There is a gem in the Adirondacks… an awesome group of people caring for vulnerable, mending or broken wild creatures. I made a visit to the Adirondack Wildlife Refuge last week and will here post some photos of a few of their residents. It was a difficult place to get the photographs I wanted since every creature is caged, but I hope it will motivate some of you to visit and to donate funds to this wonderful organization.
From the facebook page, “Adirondack Wildlife is a rehabilitation and education organization, whose mission is to take in, rehabilitate and, whenever possible, to return to the wild, injured or otherwise disabled wildlife, working with local veterinarians and volunteers.
In addition, we run educational programs and presentations, primarily working with non-releasable birds of prey and wolves, to foster compassion, tolerance and understanding of wildlife, particularly with respect to safely interacting with wildlife, and understanding the valuable role predators play in the over-all health of our eco-system. The three aspects of the educational role are: maintaining a mile–long, guided, interpretive trail at the Adirondack Wildlife Refuge and Rehab Center, and conducting interactive presentations at the Center, and at public venues, such as schools, colleges, fairs and churches.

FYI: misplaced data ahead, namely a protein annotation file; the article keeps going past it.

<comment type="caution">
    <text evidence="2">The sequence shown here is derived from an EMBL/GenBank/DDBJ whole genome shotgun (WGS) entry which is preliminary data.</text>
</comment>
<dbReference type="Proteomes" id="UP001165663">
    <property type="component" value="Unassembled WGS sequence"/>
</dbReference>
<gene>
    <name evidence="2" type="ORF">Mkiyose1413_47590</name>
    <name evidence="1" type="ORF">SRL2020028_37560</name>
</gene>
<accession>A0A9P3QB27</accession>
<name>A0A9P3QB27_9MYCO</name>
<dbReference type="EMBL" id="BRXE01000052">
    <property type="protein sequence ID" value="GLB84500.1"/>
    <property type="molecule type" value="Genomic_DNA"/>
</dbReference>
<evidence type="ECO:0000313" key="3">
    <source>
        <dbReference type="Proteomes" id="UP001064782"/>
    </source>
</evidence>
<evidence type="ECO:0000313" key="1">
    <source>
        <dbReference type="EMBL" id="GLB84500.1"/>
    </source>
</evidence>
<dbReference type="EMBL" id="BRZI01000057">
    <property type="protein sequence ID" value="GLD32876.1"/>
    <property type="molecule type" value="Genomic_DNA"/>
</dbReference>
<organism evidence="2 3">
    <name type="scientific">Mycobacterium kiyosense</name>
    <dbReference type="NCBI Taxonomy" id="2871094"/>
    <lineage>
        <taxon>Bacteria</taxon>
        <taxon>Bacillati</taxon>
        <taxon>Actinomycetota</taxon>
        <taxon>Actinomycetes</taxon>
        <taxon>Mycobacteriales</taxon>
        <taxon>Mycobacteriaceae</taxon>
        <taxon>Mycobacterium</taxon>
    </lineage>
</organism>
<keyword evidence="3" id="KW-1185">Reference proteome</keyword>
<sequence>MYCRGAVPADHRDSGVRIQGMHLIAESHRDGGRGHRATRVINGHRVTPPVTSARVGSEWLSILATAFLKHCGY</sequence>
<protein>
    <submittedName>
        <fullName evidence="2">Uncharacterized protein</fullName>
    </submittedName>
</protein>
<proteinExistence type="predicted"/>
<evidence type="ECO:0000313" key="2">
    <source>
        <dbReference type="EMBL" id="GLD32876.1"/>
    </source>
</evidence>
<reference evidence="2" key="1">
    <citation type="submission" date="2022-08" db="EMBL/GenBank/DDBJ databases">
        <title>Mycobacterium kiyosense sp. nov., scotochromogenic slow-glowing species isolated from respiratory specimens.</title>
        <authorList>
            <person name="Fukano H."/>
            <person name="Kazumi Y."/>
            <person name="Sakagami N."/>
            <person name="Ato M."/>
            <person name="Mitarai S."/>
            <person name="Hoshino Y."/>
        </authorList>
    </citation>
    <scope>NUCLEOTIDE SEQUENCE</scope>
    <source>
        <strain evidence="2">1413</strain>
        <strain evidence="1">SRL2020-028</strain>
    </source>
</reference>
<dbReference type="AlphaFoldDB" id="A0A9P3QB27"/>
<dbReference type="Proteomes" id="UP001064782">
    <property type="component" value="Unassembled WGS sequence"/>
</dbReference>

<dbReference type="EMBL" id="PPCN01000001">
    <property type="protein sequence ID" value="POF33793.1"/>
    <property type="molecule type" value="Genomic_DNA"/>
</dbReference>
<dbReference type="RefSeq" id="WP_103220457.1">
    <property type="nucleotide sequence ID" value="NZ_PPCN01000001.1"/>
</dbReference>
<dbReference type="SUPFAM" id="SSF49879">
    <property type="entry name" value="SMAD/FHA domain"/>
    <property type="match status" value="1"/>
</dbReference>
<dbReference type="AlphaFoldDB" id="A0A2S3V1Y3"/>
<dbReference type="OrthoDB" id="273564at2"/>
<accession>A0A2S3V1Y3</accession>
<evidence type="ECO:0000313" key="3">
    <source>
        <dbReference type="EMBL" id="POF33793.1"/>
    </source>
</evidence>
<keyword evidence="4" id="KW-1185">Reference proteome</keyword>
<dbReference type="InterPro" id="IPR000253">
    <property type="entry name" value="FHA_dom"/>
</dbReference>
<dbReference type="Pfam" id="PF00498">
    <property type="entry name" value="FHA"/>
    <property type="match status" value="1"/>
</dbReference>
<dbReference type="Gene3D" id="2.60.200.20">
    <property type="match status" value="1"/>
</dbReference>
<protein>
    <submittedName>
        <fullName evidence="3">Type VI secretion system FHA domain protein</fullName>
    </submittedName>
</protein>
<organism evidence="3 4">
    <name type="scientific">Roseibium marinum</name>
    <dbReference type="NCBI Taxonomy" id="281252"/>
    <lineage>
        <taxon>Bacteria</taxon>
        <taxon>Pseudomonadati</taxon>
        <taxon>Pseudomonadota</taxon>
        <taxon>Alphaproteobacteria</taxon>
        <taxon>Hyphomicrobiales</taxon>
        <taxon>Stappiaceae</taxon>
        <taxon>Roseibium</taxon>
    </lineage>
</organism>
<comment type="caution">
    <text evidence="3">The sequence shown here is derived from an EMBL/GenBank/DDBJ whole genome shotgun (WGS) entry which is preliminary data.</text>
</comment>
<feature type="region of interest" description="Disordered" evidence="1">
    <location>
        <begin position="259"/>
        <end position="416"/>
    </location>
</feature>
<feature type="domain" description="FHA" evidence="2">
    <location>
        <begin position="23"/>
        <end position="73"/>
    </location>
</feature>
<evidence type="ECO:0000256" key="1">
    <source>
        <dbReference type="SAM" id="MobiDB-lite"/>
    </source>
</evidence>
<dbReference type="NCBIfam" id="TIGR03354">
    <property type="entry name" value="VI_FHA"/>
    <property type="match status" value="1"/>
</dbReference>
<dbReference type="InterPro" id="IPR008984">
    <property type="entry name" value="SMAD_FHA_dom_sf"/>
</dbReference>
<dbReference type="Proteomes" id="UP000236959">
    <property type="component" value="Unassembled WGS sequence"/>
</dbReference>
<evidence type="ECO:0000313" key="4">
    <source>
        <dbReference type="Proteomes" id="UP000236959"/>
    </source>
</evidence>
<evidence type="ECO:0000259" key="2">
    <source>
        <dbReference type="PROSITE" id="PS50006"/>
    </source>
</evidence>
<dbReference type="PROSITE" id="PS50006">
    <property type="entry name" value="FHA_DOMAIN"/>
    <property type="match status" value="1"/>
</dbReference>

We have no Federal, State or Local Funding, and are completely funded by donations, which are gratefully accepted.”
When you visit the refuge you are likely to meet Wendy and Steve Hall, or their son Alex. They are knowledgeable, dedicated guides and educators. Above Wendy holds a hawk that she was preparing to take to a school for an educational presentation.
Sylvia the Bald Eagle
a very relaxed Red Fox
Dakota, a Western Coyote at the Wildlife Refuge… although I would love to think he was interested in me, I know he was looking behind me and drooling over chickens and guinea hens wandering in the yard.
A beautiful, restless creature
Shaun photographed this lovely, hissing Great Horned Owl! Steve told us that the owl is perhaps the most perfect hunting machine ever designed… And, according to wikipedia, “owls were already present as a distinct lineage some 60–57 million years ago, and, hence, possibly also some 5 million years earlier, at the extinction of the non-avian dinosaurs.”
Also at the refuge are Zeebie, a wolf, and Cree, a wolf hybrid. You can go on a one mile walk around the refuge with Steve, Alex and the two wolves every day but Tuesday and Wednesday (when they are closed to the public) starting around 10 or 10:30am. There are many more birds, foxes and wild creatures to see on your visit. Adirondack Wildlife Refuge & Rehabilitation Center is located in Wilmington, New York http://adirondackwildlife.org/, visit their facebook page, or click here to make a donation.
The clouds their backs together laid,
The north begun to push,
The forests galloped till they fell,
The lightning skipped like mice;
The thunder crumbled like a stuff —
How good to be safe in tombs,
Where nature’s temper cannot reach,
Nor vengeance ever comes!
~ Emily Dickinson ‘Refuge’